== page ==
Of all the castles and palaces in France, none is as gilded and as opulent as the Château de Versailles. Once a humble hunting lodge of Louis XIII, Louis XIV subsequently beautified the place and moved the French court and government there in 1682. It continued to be the seat of power of the Dauphin of France until 1789 when the French Revolution commenced with the storming of the Bastille. As for its most famous residents? None other than Louis XVI and his lavish Austrian wife Marie-Antoinette. From her famous words “Let them eat cake” you can see that Versailles sort of looks like a Ladurée cake.
The opulent Hall of Mirrors
I absolutely love the marble flooring of the entrance patio.
Just look at this gilded fabric in the King’s bedchamber.
Versailles embodies classical French art with its magnificent architecture, interior decor and immense gardens. The estate has also been heavily restored in recent years with the addition of special exhibitions (especially of contemporary art), festivities and even masquerade balls. I remember first visiting Versailles more than 15 years ago and though I was impressed, especially with the smaller and much cuter Petit Trianon, it needed a face lift. Now with the restoration, refurnishing and finished gilding, it’s simply amazing. Much work has yet still to be done but Versailles has regained its splendor.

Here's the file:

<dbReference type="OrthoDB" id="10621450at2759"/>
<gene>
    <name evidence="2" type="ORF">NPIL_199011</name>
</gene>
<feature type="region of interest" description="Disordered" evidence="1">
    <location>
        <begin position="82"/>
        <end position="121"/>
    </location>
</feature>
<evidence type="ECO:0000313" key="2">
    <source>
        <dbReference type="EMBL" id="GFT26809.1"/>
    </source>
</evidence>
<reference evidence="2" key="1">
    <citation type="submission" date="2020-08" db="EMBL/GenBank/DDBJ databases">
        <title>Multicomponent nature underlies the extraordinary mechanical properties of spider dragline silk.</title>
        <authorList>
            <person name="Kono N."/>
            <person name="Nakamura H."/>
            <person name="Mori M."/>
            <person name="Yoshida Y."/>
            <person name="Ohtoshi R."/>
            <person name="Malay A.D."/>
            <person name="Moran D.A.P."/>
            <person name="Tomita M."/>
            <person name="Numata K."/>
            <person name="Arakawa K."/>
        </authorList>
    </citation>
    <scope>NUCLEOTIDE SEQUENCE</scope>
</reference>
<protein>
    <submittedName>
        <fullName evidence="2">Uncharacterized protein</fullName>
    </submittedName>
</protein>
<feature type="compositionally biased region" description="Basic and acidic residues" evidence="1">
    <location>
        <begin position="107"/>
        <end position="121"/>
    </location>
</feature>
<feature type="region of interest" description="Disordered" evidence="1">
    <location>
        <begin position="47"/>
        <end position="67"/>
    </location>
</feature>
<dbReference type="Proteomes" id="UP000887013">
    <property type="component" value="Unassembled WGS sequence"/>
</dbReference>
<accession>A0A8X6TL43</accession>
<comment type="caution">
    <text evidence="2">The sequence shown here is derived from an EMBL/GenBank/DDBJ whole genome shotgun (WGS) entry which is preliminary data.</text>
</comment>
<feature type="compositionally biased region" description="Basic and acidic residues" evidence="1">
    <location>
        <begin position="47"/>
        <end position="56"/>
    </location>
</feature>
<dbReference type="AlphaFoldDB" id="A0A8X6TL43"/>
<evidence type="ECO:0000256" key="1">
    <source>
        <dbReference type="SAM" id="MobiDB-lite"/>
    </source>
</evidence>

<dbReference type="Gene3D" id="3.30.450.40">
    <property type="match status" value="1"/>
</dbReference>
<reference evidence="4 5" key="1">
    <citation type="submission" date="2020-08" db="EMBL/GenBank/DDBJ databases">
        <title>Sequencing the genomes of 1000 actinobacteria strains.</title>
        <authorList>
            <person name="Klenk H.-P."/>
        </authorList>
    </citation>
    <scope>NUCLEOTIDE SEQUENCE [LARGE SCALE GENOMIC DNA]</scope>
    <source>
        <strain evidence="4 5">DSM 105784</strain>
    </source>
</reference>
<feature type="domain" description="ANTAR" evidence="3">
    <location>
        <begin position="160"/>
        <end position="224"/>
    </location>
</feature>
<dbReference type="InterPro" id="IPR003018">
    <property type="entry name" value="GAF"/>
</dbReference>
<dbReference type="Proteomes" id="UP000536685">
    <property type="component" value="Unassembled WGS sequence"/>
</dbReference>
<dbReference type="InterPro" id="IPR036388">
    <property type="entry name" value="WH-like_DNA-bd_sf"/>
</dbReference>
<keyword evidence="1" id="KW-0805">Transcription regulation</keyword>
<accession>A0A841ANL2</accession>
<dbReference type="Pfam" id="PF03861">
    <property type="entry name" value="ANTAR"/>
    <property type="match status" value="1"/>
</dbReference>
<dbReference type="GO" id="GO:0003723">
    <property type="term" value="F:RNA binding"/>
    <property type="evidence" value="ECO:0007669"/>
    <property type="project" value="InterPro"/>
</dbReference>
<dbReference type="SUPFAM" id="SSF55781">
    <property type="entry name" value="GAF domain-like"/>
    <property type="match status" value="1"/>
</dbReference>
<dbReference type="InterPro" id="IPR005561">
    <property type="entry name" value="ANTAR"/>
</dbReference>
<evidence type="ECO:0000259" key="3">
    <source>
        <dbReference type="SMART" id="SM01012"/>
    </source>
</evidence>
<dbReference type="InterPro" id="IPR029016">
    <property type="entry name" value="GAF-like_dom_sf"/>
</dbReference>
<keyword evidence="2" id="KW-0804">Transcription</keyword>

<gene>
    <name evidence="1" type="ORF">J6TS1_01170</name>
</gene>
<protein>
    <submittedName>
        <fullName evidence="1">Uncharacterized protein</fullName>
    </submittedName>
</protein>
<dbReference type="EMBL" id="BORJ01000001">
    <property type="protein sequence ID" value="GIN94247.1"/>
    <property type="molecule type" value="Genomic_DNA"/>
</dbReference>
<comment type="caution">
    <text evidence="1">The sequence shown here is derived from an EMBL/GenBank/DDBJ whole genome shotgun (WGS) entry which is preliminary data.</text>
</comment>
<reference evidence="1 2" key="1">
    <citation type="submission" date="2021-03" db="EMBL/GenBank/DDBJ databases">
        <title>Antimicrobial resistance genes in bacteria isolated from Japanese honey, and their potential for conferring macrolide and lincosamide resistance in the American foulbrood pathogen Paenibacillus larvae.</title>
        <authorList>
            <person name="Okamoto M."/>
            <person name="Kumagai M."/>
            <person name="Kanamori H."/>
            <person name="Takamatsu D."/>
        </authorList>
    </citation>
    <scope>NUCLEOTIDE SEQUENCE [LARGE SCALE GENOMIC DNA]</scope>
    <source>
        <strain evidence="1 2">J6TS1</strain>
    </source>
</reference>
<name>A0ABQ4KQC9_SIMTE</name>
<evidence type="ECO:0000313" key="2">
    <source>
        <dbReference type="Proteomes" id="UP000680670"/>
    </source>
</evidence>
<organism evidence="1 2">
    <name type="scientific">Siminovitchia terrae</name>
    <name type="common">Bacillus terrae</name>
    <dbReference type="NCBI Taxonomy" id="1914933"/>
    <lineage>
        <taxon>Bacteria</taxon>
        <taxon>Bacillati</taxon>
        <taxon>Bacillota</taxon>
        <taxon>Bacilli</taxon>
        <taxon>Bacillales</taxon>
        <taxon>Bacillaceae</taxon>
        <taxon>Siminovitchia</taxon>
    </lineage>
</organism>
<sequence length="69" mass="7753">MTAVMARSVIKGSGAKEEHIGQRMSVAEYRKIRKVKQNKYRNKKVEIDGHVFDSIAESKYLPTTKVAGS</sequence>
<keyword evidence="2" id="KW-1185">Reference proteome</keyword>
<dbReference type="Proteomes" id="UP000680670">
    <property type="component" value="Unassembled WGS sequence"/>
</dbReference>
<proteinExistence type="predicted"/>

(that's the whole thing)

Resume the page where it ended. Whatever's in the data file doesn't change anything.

The bedchamber of Marie-Antoinette
Contemporary artist Lee Ufan incorporated this metal arch in the gardens of Versailles during his special exhibition in autumn 2014.
The lavish interior of the Grand Apartment
I think I’ll have my macaron on this table.
From Paris, you can easily reach Versailles by public transportation. Try to arrive early because there are long, I mean LONG, lines. Half a day is enough to visit the main palace but if you’d like to explore the gardens and the Petit Trianon, give it a day. You can also use the extra time to stroll around town.
The apartment of the Mesdames
There are always huge crowds in the palace grounds so arrive early and give yourself enough time to visit it.
Château de Versailles
Read: The opulent hunting lodge of Château de Chambord, France
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Read: A living castle: Château de Cheverny
Read: Château de Fontainebleau, home of the French kings for 800 years